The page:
Purpose. Line-up administrators’ expectations have been shown to influence eyewitnesses’ identification decisions. Expectations may also influence administrators’ willingness to record witnesses’ decisions as positive identifications.
Methods. Single- and double-blind participant administrators presented a line-up to a confederate witness, who identified either the suspect or a filler.
Results. A hierarchical log-linear analysis revealed an interaction effect of blindness and witness choice on participants’ recording of the identification: Single-blind administrators were more likely to record the confederate's choice as a positive identification when the witness chose the suspect (vs. a filler), whereas double-blind administrators’ records were not influenced by the witness's choice. An interaction between blindness and witness choice also emerged for participant administrators’ witness evaluations. Single-blind administrators rated confederates who chose a filler as significantly less credible than those who chose a suspect; double-blind administrators’ ratings were consistent across photo selection.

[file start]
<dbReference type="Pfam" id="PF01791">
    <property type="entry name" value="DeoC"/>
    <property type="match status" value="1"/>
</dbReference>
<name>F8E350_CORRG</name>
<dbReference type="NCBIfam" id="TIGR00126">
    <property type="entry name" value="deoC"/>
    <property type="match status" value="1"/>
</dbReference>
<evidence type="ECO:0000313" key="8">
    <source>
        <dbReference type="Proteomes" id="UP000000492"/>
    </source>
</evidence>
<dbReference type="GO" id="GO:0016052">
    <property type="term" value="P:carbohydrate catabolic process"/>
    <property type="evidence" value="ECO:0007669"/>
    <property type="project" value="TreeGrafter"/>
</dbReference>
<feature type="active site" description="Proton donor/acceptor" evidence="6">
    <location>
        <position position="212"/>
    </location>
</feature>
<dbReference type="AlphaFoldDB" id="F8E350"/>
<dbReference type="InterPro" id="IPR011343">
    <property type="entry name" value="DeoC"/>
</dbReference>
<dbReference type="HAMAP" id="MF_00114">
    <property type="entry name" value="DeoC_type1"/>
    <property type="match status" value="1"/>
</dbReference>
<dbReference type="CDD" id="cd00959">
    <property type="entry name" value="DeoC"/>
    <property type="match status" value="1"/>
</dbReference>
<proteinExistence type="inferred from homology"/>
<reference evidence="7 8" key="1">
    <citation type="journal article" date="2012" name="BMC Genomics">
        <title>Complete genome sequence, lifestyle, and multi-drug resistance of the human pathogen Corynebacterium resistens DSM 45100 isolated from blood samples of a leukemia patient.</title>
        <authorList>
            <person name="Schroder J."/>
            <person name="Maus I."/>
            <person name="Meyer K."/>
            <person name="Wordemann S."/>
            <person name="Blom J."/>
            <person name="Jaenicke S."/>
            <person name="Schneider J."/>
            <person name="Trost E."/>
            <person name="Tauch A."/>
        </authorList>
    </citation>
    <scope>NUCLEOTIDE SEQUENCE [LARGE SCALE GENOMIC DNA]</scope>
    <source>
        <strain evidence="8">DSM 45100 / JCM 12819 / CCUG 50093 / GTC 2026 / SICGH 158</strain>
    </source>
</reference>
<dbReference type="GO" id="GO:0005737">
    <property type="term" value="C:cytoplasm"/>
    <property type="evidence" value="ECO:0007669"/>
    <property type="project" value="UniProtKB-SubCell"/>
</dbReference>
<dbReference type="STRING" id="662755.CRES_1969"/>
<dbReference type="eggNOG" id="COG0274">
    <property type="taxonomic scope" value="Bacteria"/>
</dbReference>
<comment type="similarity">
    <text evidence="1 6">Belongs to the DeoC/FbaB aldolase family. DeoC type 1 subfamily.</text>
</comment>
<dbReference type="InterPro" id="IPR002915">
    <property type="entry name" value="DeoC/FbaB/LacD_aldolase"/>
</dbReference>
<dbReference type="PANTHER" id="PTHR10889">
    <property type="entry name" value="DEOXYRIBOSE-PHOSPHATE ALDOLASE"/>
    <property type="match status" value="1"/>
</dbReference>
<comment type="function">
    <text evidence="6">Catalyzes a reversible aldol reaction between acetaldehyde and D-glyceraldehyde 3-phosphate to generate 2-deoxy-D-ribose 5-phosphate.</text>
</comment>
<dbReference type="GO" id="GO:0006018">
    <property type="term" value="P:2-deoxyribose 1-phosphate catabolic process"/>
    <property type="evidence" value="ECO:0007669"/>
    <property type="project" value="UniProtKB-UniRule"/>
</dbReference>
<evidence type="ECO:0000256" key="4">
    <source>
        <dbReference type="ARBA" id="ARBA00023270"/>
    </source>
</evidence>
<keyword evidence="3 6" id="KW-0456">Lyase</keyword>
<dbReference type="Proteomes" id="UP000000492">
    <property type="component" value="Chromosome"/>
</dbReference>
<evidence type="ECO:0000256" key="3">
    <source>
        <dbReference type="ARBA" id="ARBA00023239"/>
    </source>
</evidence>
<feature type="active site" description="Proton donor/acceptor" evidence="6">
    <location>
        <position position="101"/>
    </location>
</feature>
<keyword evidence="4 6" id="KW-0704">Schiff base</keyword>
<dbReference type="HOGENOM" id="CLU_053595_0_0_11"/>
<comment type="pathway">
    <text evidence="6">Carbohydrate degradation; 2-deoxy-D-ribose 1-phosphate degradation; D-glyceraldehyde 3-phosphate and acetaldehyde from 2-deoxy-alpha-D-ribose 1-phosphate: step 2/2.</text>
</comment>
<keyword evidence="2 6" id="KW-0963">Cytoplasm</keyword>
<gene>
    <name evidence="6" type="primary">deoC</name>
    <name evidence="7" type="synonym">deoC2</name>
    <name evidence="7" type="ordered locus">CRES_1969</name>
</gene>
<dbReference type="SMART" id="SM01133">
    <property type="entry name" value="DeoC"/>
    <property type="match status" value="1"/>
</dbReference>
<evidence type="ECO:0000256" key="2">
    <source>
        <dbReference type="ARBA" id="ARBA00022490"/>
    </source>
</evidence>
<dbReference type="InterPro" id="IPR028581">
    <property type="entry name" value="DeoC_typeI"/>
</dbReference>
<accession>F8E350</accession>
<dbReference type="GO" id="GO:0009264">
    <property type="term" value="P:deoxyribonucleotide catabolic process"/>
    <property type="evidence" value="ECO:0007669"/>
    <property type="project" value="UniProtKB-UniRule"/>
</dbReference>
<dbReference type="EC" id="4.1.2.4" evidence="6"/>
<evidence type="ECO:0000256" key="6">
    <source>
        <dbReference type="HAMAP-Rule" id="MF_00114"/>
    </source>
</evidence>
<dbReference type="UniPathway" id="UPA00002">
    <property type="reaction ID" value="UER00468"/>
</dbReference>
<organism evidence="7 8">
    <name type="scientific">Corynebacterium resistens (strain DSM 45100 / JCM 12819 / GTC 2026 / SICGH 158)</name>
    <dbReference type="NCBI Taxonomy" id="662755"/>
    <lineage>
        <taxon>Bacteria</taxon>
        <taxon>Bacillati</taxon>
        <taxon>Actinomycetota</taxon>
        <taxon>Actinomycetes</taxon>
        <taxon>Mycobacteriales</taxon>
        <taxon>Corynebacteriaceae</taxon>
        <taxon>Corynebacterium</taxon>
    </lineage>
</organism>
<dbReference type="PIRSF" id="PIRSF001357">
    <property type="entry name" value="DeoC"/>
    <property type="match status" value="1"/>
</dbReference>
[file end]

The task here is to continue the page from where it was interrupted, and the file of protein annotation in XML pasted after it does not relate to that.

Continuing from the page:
Conclusions. Blindness influenced line-up administrators’ record of line-up outcomes. These results add to the growing body of research supporting the use of double-blind line-up administration.